The scallop, often a symbol of heraldry, was popularized by pilgrims travelling to the shrine of St. James in Spain, becoming a symbol of pilgrimage. The shrine is in Santiago de Compostela.
In English, its also called an escallop or cockle. In French, it’s a ‘coquille St. Jacques’, meaning 'cockle of St James'. The German word is Jakobsmuschel, or 'mussel of St. James'. In Dutch, the word is Jacobsschelp, meaning 'shell of St James'.
The first thing that comes to mind is the ditty about Molly Malone wheeling her wheelbarrow through the streets of London, calling “cockles and mussels, alive, alive-o”.
While at the shrine, pilgrims would pick up a ‘Coquile St. Jacques’ from the shores of Galicia as a souvenir and a passport. Worn as a cap badge, the shell proved they had been to the shrine. It also told bandits and authorities they traveled in peace, on pilgrimage.
The lowly cockle shell also served as a modest spoon of small capacity. When begging for food, the shell tucked into their cap proclaimed they wouldn't eat much.
Thus this lowly shell with the big French name, ‘Coquile St. Jacques’, has come to symbolize one who has made long journeys to far countries, one who has borne considerable naval command, or one who has gained great victories.
As a baptism symbol, it has been found in artwork discovered in ancient Christian catacombs and also in Renaissance art. Often John the Baptist is depicted baptizing Jesus by pouring water from this symbolic shell.
An escallop shell symbol is seen in many family crests, including that of the late Diana, Princess of Wales. It was on her Spencer family crest and carried forward onto hers as well.
Image courtesy Wikipedia
Another famous cockle shell is the Shell Oil logo. The tale of it’s evolution is an intriguing one…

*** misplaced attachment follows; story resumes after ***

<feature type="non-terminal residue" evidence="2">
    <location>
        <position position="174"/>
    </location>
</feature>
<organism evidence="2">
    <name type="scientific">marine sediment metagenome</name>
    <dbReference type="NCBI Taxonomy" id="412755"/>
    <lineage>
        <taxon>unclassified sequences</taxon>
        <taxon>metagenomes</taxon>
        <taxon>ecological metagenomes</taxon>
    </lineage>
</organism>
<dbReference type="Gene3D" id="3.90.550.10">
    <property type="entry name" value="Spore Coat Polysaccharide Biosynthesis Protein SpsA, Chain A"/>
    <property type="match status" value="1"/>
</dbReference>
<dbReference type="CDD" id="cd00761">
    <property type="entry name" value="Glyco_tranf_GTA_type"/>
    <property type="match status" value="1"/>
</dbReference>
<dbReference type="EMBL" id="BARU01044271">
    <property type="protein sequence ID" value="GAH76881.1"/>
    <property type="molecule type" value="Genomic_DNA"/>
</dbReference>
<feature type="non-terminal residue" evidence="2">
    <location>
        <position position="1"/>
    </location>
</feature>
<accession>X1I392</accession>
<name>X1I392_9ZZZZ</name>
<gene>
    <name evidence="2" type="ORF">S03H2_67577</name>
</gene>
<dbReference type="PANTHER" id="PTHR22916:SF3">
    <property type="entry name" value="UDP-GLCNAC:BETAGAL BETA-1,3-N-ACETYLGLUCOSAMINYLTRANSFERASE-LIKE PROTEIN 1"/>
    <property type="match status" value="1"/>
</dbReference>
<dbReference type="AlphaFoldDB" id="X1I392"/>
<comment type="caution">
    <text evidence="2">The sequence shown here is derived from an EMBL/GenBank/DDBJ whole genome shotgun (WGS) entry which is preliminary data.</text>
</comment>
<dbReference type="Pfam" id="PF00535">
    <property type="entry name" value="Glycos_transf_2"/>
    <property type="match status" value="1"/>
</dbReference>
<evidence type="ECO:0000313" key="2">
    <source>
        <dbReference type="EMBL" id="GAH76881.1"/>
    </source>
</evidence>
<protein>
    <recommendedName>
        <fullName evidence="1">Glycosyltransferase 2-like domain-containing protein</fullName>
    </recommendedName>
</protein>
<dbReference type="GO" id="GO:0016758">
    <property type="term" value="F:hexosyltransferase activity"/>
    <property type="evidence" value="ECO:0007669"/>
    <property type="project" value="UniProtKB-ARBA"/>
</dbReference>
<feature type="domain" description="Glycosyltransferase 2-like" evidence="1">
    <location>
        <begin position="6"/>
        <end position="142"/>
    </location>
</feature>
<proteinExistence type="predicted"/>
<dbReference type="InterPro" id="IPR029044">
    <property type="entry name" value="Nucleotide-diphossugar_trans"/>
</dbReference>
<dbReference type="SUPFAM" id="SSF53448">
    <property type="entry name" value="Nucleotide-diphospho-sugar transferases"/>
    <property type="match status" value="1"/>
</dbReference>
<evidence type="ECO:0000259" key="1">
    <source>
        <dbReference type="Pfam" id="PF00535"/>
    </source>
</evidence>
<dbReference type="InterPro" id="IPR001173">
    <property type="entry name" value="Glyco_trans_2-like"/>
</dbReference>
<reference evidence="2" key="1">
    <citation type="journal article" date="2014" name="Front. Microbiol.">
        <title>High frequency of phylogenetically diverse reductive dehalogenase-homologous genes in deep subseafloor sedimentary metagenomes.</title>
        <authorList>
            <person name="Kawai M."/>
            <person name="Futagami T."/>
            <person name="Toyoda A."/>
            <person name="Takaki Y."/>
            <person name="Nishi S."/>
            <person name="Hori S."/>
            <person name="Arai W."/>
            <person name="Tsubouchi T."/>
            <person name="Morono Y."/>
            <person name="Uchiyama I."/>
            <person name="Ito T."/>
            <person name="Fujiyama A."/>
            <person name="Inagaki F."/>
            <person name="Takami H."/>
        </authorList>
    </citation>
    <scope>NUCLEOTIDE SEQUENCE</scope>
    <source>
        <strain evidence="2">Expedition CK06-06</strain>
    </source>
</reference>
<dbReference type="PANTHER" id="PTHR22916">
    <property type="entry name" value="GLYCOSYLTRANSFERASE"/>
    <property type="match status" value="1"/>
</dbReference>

During the Victorian Era, Japan opened up for trade. A family in London's East End began to import and sell trinket boxes, covered in shells. The company name was Shell.
Seashell Trinket Box image
courtesy Debarj on Ebay
As times changed they began transporting oil. Eventually they evolved into Shell Oil Company, carrying their name forward and adopting the ‘Coquile St. Jacques’ as their logo.
Shell Oil image
A second reason for the Shell logo was an early financier who could trace his ancestry back to the Graham family. On the family crest were three scallop shells.
Image courtesy All Family Crests
Everything on a family crest, or coat-of-arms, has a reason behind it. Way back when, a Graham went on a pilgrimage to the shrine of St. James. This was considered the third most important holy town in Christendom.
After his pilgrimage to Santiago de Compostela, family heraldry was created. Thus the three scallop shells in the Graham family crest.
So when those little scallops beacon to you as you walk along the shore, remember its meaning, and collect a few …just like pilgrims have for ages.
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